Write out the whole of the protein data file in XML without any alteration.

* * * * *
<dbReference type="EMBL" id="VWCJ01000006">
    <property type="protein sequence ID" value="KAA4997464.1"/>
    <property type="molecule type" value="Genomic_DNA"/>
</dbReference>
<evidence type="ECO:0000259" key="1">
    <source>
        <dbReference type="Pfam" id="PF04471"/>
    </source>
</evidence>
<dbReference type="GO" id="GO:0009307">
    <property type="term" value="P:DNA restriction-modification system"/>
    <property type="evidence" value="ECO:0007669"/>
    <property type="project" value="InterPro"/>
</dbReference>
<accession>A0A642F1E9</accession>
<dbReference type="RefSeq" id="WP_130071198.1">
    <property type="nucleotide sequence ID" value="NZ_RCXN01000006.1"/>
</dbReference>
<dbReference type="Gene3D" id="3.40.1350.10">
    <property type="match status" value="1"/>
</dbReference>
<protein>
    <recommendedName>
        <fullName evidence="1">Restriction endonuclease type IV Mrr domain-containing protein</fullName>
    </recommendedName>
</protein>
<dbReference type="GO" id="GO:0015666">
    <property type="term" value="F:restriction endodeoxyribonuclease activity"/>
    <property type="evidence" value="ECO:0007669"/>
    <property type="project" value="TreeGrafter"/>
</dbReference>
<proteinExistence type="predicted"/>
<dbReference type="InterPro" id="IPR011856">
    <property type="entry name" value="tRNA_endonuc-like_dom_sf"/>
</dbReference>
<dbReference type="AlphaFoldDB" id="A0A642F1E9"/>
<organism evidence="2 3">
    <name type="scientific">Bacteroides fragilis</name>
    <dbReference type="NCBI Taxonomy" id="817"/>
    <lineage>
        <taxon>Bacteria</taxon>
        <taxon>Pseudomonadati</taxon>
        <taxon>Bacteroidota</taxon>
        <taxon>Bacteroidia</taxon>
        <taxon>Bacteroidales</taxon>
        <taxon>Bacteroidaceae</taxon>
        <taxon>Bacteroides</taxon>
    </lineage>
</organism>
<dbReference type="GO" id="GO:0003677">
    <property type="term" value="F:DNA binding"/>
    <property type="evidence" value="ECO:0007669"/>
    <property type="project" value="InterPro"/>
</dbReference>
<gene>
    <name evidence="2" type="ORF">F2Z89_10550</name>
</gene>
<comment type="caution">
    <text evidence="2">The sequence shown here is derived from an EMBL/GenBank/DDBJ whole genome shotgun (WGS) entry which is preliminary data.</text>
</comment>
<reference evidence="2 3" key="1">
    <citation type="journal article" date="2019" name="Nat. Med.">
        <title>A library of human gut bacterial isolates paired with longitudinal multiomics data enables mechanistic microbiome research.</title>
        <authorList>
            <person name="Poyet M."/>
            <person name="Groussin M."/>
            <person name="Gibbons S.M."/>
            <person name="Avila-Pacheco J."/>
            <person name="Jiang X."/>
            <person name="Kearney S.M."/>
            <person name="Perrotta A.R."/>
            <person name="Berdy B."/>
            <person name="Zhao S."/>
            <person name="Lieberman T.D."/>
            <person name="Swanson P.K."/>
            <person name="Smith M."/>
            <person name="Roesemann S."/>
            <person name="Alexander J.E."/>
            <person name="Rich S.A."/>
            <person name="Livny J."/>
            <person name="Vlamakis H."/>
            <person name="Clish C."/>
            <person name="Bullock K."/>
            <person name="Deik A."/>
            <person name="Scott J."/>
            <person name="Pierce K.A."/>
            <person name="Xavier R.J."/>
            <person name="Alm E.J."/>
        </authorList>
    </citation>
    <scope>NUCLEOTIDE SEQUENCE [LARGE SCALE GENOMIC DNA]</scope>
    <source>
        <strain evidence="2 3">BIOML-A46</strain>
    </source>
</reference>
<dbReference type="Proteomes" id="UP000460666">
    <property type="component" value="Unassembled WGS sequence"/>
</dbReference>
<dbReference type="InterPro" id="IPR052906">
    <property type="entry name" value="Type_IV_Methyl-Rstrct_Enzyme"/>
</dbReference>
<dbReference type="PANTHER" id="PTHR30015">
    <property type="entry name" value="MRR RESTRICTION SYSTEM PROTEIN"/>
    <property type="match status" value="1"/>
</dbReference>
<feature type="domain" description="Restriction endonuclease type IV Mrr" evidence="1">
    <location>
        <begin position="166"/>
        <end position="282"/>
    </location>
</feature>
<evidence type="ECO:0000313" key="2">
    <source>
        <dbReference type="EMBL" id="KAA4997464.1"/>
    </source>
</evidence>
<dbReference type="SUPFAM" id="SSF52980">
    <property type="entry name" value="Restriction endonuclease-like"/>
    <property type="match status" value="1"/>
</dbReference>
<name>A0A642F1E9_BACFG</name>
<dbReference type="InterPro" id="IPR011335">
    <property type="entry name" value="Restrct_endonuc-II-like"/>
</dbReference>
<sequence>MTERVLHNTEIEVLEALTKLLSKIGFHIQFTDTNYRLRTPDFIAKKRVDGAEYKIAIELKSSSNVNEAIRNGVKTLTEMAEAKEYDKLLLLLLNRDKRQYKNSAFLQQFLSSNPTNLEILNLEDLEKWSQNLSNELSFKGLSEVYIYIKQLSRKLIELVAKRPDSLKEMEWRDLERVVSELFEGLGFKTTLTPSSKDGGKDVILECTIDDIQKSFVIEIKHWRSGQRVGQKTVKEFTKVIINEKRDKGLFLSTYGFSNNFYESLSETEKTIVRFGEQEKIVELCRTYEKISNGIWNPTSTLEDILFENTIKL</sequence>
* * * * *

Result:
<dbReference type="EMBL" id="VWCJ01000006">
    <property type="protein sequence ID" value="KAA4997464.1"/>
    <property type="molecule type" value="Genomic_DNA"/>
</dbReference>
<evidence type="ECO:0000259" key="1">
    <source>
        <dbReference type="Pfam" id="PF04471"/>
    </source>
</evidence>
<dbReference type="GO" id="GO:0009307">
    <property type="term" value="P:DNA restriction-modification system"/>
    <property type="evidence" value="ECO:0007669"/>
    <property type="project" value="InterPro"/>
</dbReference>
<accession>A0A642F1E9</accession>
<dbReference type="RefSeq" id="WP_130071198.1">
    <property type="nucleotide sequence ID" value="NZ_RCXN01000006.1"/>
</dbReference>
<dbReference type="Gene3D" id="3.40.1350.10">
    <property type="match status" value="1"/>
</dbReference>
<protein>
    <recommendedName>
        <fullName evidence="1">Restriction endonuclease type IV Mrr domain-containing protein</fullName>
    </recommendedName>
</protein>
<dbReference type="GO" id="GO:0015666">
    <property type="term" value="F:restriction endodeoxyribonuclease activity"/>
    <property type="evidence" value="ECO:0007669"/>
    <property type="project" value="TreeGrafter"/>
</dbReference>
<proteinExistence type="predicted"/>
<dbReference type="InterPro" id="IPR011856">
    <property type="entry name" value="tRNA_endonuc-like_dom_sf"/>
</dbReference>
<dbReference type="AlphaFoldDB" id="A0A642F1E9"/>
<organism evidence="2 3">
    <name type="scientific">Bacteroides fragilis</name>
    <dbReference type="NCBI Taxonomy" id="817"/>
    <lineage>
        <taxon>Bacteria</taxon>
        <taxon>Pseudomonadati</taxon>
        <taxon>Bacteroidota</taxon>
        <taxon>Bacteroidia</taxon>
        <taxon>Bacteroidales</taxon>
        <taxon>Bacteroidaceae</taxon>
        <taxon>Bacteroides</taxon>
    </lineage>
</organism>
<dbReference type="GO" id="GO:0003677">
    <property type="term" value="F:DNA binding"/>
    <property type="evidence" value="ECO:0007669"/>
    <property type="project" value="InterPro"/>
</dbReference>
<gene>
    <name evidence="2" type="ORF">F2Z89_10550</name>
</gene>
<comment type="caution">
    <text evidence="2">The sequence shown here is derived from an EMBL/GenBank/DDBJ whole genome shotgun (WGS) entry which is preliminary data.</text>
</comment>
<reference evidence="2 3" key="1">
    <citation type="journal article" date="2019" name="Nat. Med.">
        <title>A library of human gut bacterial isolates paired with longitudinal multiomics data enables mechanistic microbiome research.</title>
        <authorList>
            <person name="Poyet M."/>
            <person name="Groussin M."/>
            <person name="Gibbons S.M."/>
            <person name="Avila-Pacheco J."/>
            <person name="Jiang X."/>
            <person name="Kearney S.M."/>
            <person name="Perrotta A.R."/>
            <person name="Berdy B."/>
            <person name="Zhao S."/>
            <person name="Lieberman T.D."/>
            <person name="Swanson P.K."/>
            <person name="Smith M."/>
            <person name="Roesemann S."/>
            <person name="Alexander J.E."/>
            <person name="Rich S.A."/>
            <person name="Livny J."/>
            <person name="Vlamakis H."/>
            <person name="Clish C."/>
            <person name="Bullock K."/>
            <person name="Deik A."/>
            <person name="Scott J."/>
            <person name="Pierce K.A."/>
            <person name="Xavier R.J."/>
            <person name="Alm E.J."/>
        </authorList>
    </citation>
    <scope>NUCLEOTIDE SEQUENCE [LARGE SCALE GENOMIC DNA]</scope>
    <source>
        <strain evidence="2 3">BIOML-A46</strain>
    </source>
</reference>
<dbReference type="Proteomes" id="UP000460666">
    <property type="component" value="Unassembled WGS sequence"/>
</dbReference>
<dbReference type="InterPro" id="IPR052906">
    <property type="entry name" value="Type_IV_Methyl-Rstrct_Enzyme"/>
</dbReference>
<dbReference type="PANTHER" id="PTHR30015">
    <property type="entry name" value="MRR RESTRICTION SYSTEM PROTEIN"/>
    <property type="match status" value="1"/>
</dbReference>
<feature type="domain" description="Restriction endonuclease type IV Mrr" evidence="1">
    <location>
        <begin position="166"/>
        <end position="282"/>
    </location>
</feature>
<evidence type="ECO:0000313" key="2">
    <source>
        <dbReference type="EMBL" id="KAA4997464.1"/>
    </source>
</evidence>
<dbReference type="SUPFAM" id="SSF52980">
    <property type="entry name" value="Restriction endonuclease-like"/>
    <property type="match status" value="1"/>
</dbReference>
<name>A0A642F1E9_BACFG</name>
<dbReference type="InterPro" id="IPR011335">
    <property type="entry name" value="Restrct_endonuc-II-like"/>
</dbReference>
<sequence>MTERVLHNTEIEVLEALTKLLSKIGFHIQFTDTNYRLRTPDFIAKKRVDGAEYKIAIELKSSSNVNEAIRNGVKTLTEMAEAKEYDKLLLLLLNRDKRQYKNSAFLQQFLSSNPTNLEILNLEDLEKWSQNLSNELSFKGLSEVYIYIKQLSRKLIELVAKRPDSLKEMEWRDLERVVSELFEGLGFKTTLTPSSKDGGKDVILECTIDDIQKSFVIEIKHWRSGQRVGQKTVKEFTKVIINEKRDKGLFLSTYGFSNNFYESLSETEKTIVRFGEQEKIVELCRTYEKISNGIWNPTSTLEDILFENTIKL</sequence>